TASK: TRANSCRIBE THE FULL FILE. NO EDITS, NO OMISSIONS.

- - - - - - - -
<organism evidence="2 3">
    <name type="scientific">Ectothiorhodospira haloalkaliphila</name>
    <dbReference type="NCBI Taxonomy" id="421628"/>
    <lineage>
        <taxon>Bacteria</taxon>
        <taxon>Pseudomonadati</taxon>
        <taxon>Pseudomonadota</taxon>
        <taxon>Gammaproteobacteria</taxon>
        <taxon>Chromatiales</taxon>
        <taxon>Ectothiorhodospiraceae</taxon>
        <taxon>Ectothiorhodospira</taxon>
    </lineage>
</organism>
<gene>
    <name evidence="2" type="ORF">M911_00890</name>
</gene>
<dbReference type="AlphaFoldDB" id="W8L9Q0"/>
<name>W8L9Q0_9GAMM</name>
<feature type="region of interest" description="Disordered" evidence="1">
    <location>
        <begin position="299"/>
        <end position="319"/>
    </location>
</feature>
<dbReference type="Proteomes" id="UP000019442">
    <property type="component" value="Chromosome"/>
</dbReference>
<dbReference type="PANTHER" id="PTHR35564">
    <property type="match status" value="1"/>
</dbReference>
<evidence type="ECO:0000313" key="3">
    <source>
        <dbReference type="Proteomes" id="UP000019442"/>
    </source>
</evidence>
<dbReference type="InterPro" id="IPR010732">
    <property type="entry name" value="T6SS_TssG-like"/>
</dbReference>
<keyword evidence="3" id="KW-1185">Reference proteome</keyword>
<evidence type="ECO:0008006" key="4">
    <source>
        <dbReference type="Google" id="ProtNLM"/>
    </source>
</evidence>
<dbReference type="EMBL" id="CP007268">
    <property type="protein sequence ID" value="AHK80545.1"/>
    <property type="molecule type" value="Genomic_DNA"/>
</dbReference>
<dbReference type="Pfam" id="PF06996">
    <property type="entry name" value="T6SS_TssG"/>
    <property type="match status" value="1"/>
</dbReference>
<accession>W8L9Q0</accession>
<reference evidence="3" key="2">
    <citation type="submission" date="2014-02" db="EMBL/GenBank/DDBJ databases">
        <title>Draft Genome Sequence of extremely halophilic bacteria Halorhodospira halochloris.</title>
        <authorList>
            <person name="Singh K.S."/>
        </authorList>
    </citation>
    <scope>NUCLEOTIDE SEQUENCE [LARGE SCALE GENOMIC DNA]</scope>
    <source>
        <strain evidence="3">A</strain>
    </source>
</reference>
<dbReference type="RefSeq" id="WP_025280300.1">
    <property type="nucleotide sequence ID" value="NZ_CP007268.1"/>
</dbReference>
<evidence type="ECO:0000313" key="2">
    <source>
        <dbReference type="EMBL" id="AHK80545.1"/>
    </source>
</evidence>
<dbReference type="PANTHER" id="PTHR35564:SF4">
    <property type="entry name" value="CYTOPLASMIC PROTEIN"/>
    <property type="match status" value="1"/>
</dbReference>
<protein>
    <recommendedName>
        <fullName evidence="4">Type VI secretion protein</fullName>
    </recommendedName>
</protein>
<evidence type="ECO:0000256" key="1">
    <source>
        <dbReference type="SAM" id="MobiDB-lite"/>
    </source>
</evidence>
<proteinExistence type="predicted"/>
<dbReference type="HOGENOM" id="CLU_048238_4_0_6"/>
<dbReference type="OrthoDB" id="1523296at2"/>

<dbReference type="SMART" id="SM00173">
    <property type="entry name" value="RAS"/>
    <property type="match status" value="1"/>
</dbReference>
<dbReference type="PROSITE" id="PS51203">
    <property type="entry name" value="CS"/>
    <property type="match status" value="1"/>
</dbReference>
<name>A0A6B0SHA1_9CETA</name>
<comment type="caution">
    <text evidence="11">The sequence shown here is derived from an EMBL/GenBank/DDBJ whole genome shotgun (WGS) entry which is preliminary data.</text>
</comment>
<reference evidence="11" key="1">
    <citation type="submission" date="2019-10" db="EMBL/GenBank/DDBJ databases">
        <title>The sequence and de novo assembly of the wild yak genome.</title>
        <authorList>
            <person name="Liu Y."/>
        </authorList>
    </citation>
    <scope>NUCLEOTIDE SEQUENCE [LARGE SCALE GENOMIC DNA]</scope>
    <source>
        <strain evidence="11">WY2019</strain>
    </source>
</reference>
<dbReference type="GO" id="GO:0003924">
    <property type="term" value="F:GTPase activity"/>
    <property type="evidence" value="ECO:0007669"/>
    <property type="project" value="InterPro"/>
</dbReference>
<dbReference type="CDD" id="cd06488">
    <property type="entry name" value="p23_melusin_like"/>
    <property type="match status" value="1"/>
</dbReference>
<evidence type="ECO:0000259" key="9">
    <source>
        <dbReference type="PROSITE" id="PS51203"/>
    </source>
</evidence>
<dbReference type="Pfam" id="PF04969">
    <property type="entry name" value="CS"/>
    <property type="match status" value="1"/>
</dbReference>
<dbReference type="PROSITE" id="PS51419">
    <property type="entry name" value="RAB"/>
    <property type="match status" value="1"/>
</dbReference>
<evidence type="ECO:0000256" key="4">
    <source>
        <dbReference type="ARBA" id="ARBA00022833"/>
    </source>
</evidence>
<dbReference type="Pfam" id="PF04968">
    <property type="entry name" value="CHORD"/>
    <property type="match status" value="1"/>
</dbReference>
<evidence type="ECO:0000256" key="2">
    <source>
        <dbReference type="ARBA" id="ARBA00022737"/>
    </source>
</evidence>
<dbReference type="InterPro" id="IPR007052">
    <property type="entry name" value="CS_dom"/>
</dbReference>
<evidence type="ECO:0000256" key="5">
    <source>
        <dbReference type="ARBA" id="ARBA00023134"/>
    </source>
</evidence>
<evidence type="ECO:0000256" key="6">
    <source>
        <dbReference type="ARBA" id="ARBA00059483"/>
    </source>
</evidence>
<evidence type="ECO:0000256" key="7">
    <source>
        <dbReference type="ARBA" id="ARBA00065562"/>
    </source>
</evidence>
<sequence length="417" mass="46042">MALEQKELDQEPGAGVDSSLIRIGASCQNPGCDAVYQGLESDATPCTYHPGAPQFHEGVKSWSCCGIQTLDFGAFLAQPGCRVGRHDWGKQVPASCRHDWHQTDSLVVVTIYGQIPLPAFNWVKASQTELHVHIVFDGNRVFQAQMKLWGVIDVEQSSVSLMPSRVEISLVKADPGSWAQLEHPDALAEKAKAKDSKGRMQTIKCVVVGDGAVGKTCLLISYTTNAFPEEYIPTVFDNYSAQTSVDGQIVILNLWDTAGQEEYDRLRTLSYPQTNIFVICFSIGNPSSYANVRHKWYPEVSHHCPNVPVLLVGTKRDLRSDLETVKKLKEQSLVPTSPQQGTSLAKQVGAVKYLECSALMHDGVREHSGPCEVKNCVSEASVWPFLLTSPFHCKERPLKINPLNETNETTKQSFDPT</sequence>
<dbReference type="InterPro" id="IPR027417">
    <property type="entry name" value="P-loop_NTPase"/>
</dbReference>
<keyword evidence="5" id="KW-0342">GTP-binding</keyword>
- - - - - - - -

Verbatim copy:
<organism evidence="2 3">
    <name type="scientific">Ectothiorhodospira haloalkaliphila</name>
    <dbReference type="NCBI Taxonomy" id="421628"/>
    <lineage>
        <taxon>Bacteria</taxon>
        <taxon>Pseudomonadati</taxon>
        <taxon>Pseudomonadota</taxon>
        <taxon>Gammaproteobacteria</taxon>
        <taxon>Chromatiales</taxon>
        <taxon>Ectothiorhodospiraceae</taxon>
        <taxon>Ectothiorhodospira</taxon>
    </lineage>
</organism>
<gene>
    <name evidence="2" type="ORF">M911_00890</name>
</gene>
<dbReference type="AlphaFoldDB" id="W8L9Q0"/>
<name>W8L9Q0_9GAMM</name>
<feature type="region of interest" description="Disordered" evidence="1">
    <location>
        <begin position="299"/>
        <end position="319"/>
    </location>
</feature>
<dbReference type="Proteomes" id="UP000019442">
    <property type="component" value="Chromosome"/>
</dbReference>
<dbReference type="PANTHER" id="PTHR35564">
    <property type="match status" value="1"/>
</dbReference>
<evidence type="ECO:0000313" key="3">
    <source>
        <dbReference type="Proteomes" id="UP000019442"/>
    </source>
</evidence>
<dbReference type="InterPro" id="IPR010732">
    <property type="entry name" value="T6SS_TssG-like"/>
</dbReference>
<keyword evidence="3" id="KW-1185">Reference proteome</keyword>
<evidence type="ECO:0008006" key="4">
    <source>
        <dbReference type="Google" id="ProtNLM"/>
    </source>
</evidence>
<dbReference type="EMBL" id="CP007268">
    <property type="protein sequence ID" value="AHK80545.1"/>
    <property type="molecule type" value="Genomic_DNA"/>
</dbReference>
<dbReference type="Pfam" id="PF06996">
    <property type="entry name" value="T6SS_TssG"/>
    <property type="match status" value="1"/>
</dbReference>
<accession>W8L9Q0</accession>
<reference evidence="3" key="2">
    <citation type="submission" date="2014-02" db="EMBL/GenBank/DDBJ databases">
        <title>Draft Genome Sequence of extremely halophilic bacteria Halorhodospira halochloris.</title>
        <authorList>
            <person name="Singh K.S."/>
        </authorList>
    </citation>
    <scope>NUCLEOTIDE SEQUENCE [LARGE SCALE GENOMIC DNA]</scope>
    <source>
        <strain evidence="3">A</strain>
    </source>
</reference>
<dbReference type="RefSeq" id="WP_025280300.1">
    <property type="nucleotide sequence ID" value="NZ_CP007268.1"/>
</dbReference>
<evidence type="ECO:0000313" key="2">
    <source>
        <dbReference type="EMBL" id="AHK80545.1"/>
    </source>
</evidence>
<dbReference type="PANTHER" id="PTHR35564:SF4">
    <property type="entry name" value="CYTOPLASMIC PROTEIN"/>
    <property type="match status" value="1"/>
</dbReference>
<protein>
    <recommendedName>
        <fullName evidence="4">Type VI secretion protein</fullName>
    </recommendedName>
</protein>
<evidence type="ECO:0000256" key="1">
    <source>
        <dbReference type="SAM" id="MobiDB-lite"/>
    </source>
</evidence>
<proteinExistence type="predicted"/>
<dbReference type="HOGENOM" id="CLU_048238_4_0_6"/>
<dbReference type="OrthoDB" id="1523296at2"/>

<dbReference type="SMART" id="SM00173">
    <property type="entry name" value="RAS"/>
    <property type="match status" value="1"/>
</dbReference>
<dbReference type="PROSITE" id="PS51203">
    <property type="entry name" value="CS"/>
    <property type="match status" value="1"/>
</dbReference>
<name>A0A6B0SHA1_9CETA</name>
<comment type="caution">
    <text evidence="11">The sequence shown here is derived from an EMBL/GenBank/DDBJ whole genome shotgun (WGS) entry which is preliminary data.</text>
</comment>
<reference evidence="11" key="1">
    <citation type="submission" date="2019-10" db="EMBL/GenBank/DDBJ databases">
        <title>The sequence and de novo assembly of the wild yak genome.</title>
        <authorList>
            <person name="Liu Y."/>
        </authorList>
    </citation>
    <scope>NUCLEOTIDE SEQUENCE [LARGE SCALE GENOMIC DNA]</scope>
    <source>
        <strain evidence="11">WY2019</strain>
    </source>
</reference>
<dbReference type="GO" id="GO:0003924">
    <property type="term" value="F:GTPase activity"/>
    <property type="evidence" value="ECO:0007669"/>
    <property type="project" value="InterPro"/>
</dbReference>
<dbReference type="CDD" id="cd06488">
    <property type="entry name" value="p23_melusin_like"/>
    <property type="match status" value="1"/>
</dbReference>
<evidence type="ECO:0000259" key="9">
    <source>
        <dbReference type="PROSITE" id="PS51203"/>
    </source>
</evidence>
<dbReference type="Pfam" id="PF04969">
    <property type="entry name" value="CS"/>
    <property type="match status" value="1"/>
</dbReference>
<dbReference type="PROSITE" id="PS51419">
    <property type="entry name" value="RAB"/>
    <property type="match status" value="1"/>
</dbReference>
<evidence type="ECO:0000256" key="4">
    <source>
        <dbReference type="ARBA" id="ARBA00022833"/>
    </source>
</evidence>
<dbReference type="Pfam" id="PF04968">
    <property type="entry name" value="CHORD"/>
    <property type="match status" value="1"/>
</dbReference>
<evidence type="ECO:0000256" key="2">
    <source>
        <dbReference type="ARBA" id="ARBA00022737"/>
    </source>
</evidence>
<dbReference type="InterPro" id="IPR007052">
    <property type="entry name" value="CS_dom"/>
</dbReference>
<evidence type="ECO:0000256" key="5">
    <source>
        <dbReference type="ARBA" id="ARBA00023134"/>
    </source>
</evidence>
<evidence type="ECO:0000256" key="6">
    <source>
        <dbReference type="ARBA" id="ARBA00059483"/>
    </source>
</evidence>
<evidence type="ECO:0000256" key="7">
    <source>
        <dbReference type="ARBA" id="ARBA00065562"/>
    </source>
</evidence>
<sequence length="417" mass="46042">MALEQKELDQEPGAGVDSSLIRIGASCQNPGCDAVYQGLESDATPCTYHPGAPQFHEGVKSWSCCGIQTLDFGAFLAQPGCRVGRHDWGKQVPASCRHDWHQTDSLVVVTIYGQIPLPAFNWVKASQTELHVHIVFDGNRVFQAQMKLWGVIDVEQSSVSLMPSRVEISLVKADPGSWAQLEHPDALAEKAKAKDSKGRMQTIKCVVVGDGAVGKTCLLISYTTNAFPEEYIPTVFDNYSAQTSVDGQIVILNLWDTAGQEEYDRLRTLSYPQTNIFVICFSIGNPSSYANVRHKWYPEVSHHCPNVPVLLVGTKRDLRSDLETVKKLKEQSLVPTSPQQGTSLAKQVGAVKYLECSALMHDGVREHSGPCEVKNCVSEASVWPFLLTSPFHCKERPLKINPLNETNETTKQSFDPT</sequence>
<dbReference type="InterPro" id="IPR027417">
    <property type="entry name" value="P-loop_NTPase"/>
</dbReference>
<keyword evidence="5" id="KW-0342">GTP-binding</keyword>